Sunday, 19 October 2008

Pickled Nasturtium Seeds (Poor Mans Capers)

Genuine Capers* (Capparis spinosa) are the pickled or salted bud of a large spiny shrub native to the Mediterranean that grows in hot, well drained dry soil. So no chance of growing it in Yorkshire.

But fear not, for we have an abundance of the next best thing, Nasturtiums! Yes, beloved flower of my old Nan, and unstoppable force at the end of the garden (where I foolishly chucked a 19p packet of Netto seeds several years ago, and have spent every summer ever since battling them for garden supremacy**) Hurrah for nasturtiums! They grow anywhere (they're originally from South America, where all the most delicious things are from), hide a multitude of sins (being essentially a big orange distraction), grow like Billy-O so slugs have no chance of doing their usual destruction, and the flowers & leaves are tasty in salads.

They are also great companion plants for curcubits (courgettes & summer squash) & brassicas (Broccoli & Cauliflower), and will keep growing & producing flowers until the first frost.

But what I'm going on about is the seeds.
Nasturtiums produce lots of seeds, about 3 seeds to every flower (and when planted in full sun they flower a lot!), which should be picked on a dry day when still firm and green (you'll have to rummage around in the leaves to find them).
There are a couple of different methods to pickling the seeds. last year I soaked them in salt water for 3 days (changing the water each day) before packing them into sterilised jars & topping with boiled vinegar. They were nice, but had lost their spicy tang (and whats the point of nasturtiums without their pepperyness?), so this time it's Mrs Beeton's recipe.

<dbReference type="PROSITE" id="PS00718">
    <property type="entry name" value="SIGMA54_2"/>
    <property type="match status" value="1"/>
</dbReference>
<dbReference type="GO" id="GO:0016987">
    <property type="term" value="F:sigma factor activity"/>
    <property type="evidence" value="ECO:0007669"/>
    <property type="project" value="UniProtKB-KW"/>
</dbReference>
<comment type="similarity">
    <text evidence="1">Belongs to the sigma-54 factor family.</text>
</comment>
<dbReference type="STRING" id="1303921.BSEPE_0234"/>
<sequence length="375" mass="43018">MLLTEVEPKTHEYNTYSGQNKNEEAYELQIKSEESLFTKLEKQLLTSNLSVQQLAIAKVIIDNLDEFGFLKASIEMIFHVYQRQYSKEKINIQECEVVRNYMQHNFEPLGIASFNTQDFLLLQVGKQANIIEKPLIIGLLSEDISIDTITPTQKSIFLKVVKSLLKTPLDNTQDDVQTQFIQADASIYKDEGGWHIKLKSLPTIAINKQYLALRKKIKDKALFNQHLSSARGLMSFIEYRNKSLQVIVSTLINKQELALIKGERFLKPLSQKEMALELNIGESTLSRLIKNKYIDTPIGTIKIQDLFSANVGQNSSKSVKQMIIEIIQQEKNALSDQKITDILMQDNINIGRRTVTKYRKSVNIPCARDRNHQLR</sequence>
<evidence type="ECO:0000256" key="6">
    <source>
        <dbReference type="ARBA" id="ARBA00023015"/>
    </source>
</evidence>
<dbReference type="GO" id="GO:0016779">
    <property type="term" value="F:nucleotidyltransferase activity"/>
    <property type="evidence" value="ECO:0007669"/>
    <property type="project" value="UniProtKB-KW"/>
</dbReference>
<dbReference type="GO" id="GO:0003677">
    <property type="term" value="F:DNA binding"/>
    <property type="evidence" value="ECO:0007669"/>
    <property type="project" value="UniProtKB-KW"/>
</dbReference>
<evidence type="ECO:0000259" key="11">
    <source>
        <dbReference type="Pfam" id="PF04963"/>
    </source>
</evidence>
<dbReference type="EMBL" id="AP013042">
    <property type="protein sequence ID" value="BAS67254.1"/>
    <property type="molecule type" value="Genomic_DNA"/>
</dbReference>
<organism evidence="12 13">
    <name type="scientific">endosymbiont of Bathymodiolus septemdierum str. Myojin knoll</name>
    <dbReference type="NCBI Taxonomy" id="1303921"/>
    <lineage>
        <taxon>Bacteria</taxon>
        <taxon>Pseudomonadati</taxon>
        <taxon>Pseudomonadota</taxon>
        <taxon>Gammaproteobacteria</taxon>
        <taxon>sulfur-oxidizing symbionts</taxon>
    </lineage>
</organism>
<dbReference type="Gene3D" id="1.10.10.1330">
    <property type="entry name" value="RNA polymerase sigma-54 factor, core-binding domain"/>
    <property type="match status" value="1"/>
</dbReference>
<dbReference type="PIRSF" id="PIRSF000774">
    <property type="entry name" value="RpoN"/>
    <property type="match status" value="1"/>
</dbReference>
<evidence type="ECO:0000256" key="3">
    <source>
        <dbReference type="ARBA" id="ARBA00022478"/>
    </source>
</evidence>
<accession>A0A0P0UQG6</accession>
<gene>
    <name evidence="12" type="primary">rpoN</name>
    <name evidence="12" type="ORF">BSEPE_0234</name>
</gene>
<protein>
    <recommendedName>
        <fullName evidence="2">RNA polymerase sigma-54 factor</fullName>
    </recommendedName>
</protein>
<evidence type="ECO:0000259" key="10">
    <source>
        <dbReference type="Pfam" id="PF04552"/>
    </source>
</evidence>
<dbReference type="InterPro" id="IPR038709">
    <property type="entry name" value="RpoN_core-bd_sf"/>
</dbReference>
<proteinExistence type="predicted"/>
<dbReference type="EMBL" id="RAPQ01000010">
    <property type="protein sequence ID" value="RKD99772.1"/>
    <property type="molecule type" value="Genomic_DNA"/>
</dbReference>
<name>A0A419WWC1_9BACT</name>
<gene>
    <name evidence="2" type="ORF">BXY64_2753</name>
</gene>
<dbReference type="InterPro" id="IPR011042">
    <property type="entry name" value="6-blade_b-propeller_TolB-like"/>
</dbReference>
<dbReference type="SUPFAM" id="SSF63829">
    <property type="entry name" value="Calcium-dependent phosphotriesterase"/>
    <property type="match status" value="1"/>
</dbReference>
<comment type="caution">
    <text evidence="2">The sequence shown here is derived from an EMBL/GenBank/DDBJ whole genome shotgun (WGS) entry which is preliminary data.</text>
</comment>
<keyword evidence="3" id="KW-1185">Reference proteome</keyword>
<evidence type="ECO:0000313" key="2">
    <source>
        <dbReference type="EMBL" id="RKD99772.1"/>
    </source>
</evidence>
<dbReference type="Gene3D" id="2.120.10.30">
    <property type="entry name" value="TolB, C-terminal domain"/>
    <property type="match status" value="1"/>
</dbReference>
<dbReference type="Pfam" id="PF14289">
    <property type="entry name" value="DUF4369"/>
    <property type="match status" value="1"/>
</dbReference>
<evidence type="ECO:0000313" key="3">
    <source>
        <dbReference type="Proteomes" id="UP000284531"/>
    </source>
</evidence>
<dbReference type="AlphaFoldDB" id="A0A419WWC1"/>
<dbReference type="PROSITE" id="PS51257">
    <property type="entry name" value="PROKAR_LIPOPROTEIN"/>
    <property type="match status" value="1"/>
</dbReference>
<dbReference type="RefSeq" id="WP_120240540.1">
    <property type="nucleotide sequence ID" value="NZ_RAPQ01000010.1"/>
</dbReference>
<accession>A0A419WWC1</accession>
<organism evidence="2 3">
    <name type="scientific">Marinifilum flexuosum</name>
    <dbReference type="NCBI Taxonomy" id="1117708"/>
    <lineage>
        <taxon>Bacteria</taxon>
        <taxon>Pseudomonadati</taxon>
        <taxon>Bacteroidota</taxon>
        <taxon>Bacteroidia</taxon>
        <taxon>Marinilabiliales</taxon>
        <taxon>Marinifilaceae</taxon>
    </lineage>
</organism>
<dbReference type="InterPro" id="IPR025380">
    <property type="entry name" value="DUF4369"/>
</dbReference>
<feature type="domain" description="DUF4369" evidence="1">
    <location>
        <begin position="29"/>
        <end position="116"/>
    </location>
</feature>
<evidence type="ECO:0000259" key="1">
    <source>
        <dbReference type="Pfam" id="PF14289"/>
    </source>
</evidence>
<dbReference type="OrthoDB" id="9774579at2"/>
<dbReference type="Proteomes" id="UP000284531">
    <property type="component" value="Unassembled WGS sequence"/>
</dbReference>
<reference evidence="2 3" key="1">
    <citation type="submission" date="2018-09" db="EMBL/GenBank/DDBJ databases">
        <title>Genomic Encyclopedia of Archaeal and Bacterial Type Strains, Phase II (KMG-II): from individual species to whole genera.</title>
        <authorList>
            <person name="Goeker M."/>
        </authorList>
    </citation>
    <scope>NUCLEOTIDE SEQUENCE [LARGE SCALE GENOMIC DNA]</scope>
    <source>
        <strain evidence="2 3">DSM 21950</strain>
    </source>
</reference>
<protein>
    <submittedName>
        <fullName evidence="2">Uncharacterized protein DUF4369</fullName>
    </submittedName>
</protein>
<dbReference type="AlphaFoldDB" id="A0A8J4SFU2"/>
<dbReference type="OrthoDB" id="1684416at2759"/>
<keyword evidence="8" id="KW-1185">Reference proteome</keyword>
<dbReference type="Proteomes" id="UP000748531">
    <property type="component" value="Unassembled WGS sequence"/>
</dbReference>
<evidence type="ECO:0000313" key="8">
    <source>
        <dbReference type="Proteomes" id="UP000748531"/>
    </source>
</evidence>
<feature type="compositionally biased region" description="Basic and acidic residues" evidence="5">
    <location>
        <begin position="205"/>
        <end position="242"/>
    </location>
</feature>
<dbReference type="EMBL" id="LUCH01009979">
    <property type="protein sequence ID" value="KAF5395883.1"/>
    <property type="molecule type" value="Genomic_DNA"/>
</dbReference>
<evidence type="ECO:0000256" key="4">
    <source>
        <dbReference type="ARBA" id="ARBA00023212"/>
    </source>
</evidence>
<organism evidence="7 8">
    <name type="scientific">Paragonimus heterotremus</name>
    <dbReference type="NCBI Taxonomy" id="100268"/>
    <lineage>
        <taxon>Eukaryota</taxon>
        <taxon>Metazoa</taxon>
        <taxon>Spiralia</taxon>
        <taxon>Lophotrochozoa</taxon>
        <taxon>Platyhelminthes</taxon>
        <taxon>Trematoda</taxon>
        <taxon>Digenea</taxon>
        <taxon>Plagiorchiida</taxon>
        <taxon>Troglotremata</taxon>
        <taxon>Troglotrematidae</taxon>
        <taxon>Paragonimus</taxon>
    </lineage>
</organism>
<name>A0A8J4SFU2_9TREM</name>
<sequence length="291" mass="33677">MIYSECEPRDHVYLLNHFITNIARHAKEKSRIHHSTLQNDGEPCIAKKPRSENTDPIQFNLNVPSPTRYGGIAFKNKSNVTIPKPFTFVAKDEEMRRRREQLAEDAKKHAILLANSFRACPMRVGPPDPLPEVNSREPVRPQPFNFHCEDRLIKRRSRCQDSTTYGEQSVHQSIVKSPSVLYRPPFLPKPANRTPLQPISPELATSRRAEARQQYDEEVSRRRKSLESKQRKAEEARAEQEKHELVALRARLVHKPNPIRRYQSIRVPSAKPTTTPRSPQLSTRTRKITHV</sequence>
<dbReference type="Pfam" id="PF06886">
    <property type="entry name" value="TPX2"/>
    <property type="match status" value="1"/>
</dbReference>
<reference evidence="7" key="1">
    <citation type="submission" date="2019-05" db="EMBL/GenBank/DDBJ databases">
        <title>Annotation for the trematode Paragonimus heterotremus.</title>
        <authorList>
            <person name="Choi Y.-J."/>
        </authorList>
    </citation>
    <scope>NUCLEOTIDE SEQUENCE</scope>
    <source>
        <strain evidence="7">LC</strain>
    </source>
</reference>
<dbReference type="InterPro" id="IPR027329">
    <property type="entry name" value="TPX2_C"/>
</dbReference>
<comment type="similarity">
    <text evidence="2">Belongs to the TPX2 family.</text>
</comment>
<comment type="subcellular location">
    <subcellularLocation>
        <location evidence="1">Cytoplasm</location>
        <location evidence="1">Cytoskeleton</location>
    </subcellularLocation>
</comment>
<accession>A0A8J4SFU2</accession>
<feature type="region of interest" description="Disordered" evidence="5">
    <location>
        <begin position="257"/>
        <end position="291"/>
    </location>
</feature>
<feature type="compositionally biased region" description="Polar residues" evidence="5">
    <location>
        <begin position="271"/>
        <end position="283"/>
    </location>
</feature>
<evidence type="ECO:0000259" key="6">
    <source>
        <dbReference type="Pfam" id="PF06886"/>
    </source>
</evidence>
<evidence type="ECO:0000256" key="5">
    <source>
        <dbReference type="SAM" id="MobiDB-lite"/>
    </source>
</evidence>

Wipe the Nasturtium seeds with a clean cloth (I did give them a quick rinse first) & pack into sterilised glass jars (there are various ways of sterilising, but I tend to swipe some home brewing cleanser & deodoriser from the other half's beer making kit. Works a treat.).
To each pint of vinegar used (I used distilled) add 1/2 oz (about 14g) salt & 6 peppercorns, sling in a pan & bring to the boil. Strain & pour over the capers. Seal & store in a cool dry place, and resist the urge to open for, ooh, 3 months. Though they can be kept longer, up to a year or more if things are good & sterile (I've got some chutney I made in 2006 that's still good***)

*not to be confused with the 3 act caper, which involves heists, plot twists, thrilling rooftop chases and the Woman Who Done Him Wrong
**Though we all know that its the spectacularly fat magpie who lives in the pear tree that is the master of us all
***Made on 6th June 2006, so it was named Apicklypse. Chortle indeed.

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